A Look at How Newmont Is Imagining the Mine of Tomorrow through Virtual Reality

This is the third of four posts in a series on Strategic Mine Planning at Newmont.

Richard Inglis wants you to experience the value of virtual reality. “Some like to think that virtual reality in mining is just a trend,” he says. “It’s not. Every day, it’s helping us make smarter decisions faster.”

As Newmont’s Principal Development Geologist, Richard provides consulting for geological modeling and oversees implementation of mine geology tools and techniques like virtual reality. “I test hardware and facilitate software development that enables virtual reality applications across Newmont,” he explains.

Richard’s work is helping Newmont visualize results of exploration and development drilling, geological models, grade models and topography. The human brain has a hard time translating real-world 3-D on a 2-D computer screen. “But with virtual reality,” Richard says, “we’re able to see drill holes and geology models in a different way, at real scale.” With a new “heightened level of reality,” Newmont’s people can identify potential errors virtually and make better decisions in actual practice.

ParaView software – an open-source, multi-platform data analysis and visualization application – is enabling such decision-making. “We chose the platform for its high-performance computation,” Richard explains. “It’s also open-sourced, so any enhancements we make are readily available to all.”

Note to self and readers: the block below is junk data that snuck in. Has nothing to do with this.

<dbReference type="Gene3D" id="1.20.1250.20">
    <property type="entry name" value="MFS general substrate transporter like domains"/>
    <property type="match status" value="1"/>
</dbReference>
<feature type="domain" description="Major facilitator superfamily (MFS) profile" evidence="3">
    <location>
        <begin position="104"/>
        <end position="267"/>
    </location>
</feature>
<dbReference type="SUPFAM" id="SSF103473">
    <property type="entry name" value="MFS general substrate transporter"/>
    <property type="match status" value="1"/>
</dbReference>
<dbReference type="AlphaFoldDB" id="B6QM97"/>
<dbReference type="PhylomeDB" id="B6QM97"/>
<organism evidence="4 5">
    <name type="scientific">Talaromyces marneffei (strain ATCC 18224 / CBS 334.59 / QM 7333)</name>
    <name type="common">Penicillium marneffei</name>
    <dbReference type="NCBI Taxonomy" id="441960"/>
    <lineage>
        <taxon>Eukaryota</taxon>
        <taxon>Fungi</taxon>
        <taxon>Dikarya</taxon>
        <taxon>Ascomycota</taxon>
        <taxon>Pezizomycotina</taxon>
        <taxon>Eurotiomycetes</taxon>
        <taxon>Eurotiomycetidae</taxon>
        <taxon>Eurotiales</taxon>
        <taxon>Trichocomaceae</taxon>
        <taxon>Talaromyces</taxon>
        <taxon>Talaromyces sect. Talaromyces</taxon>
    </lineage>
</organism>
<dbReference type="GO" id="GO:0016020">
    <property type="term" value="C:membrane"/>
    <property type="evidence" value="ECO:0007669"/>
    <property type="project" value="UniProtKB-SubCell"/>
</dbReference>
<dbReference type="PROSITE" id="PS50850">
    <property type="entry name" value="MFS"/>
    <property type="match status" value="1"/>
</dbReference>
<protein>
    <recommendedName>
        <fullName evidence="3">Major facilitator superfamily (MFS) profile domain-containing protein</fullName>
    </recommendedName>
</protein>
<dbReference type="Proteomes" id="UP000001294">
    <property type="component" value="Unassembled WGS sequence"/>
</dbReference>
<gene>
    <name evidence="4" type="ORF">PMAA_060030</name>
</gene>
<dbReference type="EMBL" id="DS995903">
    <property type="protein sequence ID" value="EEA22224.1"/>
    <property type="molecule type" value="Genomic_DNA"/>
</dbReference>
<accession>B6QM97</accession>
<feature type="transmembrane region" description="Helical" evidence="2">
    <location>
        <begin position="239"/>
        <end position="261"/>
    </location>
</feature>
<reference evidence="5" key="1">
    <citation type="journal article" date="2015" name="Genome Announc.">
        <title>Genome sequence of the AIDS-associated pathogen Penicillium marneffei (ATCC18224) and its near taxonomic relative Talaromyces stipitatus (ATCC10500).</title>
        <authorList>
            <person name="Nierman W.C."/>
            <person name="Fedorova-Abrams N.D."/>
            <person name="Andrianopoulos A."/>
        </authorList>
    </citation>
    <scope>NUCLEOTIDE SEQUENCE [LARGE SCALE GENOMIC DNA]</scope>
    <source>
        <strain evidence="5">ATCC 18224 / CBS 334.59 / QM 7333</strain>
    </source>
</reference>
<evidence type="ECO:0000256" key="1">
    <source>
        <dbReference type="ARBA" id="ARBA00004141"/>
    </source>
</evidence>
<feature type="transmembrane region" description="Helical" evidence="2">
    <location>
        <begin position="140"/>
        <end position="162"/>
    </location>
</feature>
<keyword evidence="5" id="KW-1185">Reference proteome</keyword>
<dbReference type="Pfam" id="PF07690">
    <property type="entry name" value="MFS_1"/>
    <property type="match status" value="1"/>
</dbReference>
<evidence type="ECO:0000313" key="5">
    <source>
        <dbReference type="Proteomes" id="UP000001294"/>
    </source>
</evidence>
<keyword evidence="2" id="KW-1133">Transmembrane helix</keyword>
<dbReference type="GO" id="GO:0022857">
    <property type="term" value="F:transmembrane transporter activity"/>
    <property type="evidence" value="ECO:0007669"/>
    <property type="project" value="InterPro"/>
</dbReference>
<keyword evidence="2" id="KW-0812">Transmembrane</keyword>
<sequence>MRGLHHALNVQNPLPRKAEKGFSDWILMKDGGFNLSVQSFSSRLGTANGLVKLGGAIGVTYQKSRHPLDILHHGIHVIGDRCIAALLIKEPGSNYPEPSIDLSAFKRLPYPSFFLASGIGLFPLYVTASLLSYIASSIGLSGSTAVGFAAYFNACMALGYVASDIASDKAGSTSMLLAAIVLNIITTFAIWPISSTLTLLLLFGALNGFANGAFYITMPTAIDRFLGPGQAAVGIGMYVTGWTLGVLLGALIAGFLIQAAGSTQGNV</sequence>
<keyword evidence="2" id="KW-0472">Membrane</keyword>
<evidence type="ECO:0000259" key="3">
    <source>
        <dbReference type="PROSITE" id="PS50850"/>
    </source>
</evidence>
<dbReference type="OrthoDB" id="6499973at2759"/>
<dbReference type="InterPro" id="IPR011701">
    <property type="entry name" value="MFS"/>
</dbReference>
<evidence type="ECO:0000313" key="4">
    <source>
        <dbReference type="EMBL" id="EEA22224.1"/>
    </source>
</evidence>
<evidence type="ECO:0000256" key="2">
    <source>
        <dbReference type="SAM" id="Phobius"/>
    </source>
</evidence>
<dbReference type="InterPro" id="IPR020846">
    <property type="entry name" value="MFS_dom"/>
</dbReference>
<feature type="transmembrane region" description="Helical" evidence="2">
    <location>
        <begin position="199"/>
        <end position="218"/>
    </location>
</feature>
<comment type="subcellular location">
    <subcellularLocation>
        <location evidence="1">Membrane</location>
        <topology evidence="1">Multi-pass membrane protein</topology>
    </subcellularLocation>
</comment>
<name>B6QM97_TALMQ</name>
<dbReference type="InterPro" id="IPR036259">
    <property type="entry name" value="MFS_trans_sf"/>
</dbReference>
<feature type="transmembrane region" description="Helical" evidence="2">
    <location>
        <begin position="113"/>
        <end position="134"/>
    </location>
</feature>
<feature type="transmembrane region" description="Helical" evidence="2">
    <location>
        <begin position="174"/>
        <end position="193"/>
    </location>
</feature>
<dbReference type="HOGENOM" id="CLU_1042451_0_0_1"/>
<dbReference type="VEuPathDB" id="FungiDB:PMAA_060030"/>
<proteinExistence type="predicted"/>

“Virtual reality is proving to be a powerful communication tool to showcase our operations and projects to investors, analysts, reporters and Board members.”
– Marcelo Godoy, VP, Resource Evaluation and Mine Planning

Technological innovations don’t just stop at mine planning, as virtual reality–equipped headsets have become a valuable tool for stakeholder engagement as well. Richard and his team can now take investors underground (while standing in the middle of a trade show) and help community members envision a future reclamation project (from the comfort of an office chair).

Richard sees the relationship between mining and virtual reality growing even stronger. As prices for hardware come down, more and more vendors will recognize its potential to model and design the mines of the future. “Virtual reality in our industry will only be limited by our imagination.”